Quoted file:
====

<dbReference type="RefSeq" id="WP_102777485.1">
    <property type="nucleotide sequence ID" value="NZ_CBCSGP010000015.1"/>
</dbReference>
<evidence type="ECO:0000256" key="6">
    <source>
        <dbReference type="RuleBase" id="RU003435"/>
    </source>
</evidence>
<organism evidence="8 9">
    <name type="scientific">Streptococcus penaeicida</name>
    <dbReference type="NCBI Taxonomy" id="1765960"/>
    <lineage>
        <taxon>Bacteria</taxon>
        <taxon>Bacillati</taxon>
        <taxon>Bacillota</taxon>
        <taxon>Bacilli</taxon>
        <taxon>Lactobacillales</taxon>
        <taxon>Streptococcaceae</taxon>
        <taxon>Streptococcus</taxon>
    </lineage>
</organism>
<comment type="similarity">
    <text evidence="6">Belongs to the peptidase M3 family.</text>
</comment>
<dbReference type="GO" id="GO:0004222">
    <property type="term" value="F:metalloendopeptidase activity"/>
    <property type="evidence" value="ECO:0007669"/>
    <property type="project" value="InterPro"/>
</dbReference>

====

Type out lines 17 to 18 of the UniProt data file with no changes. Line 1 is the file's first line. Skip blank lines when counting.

        <taxon>Lactobacillales</taxon>
        <taxon>Streptococcaceae</taxon>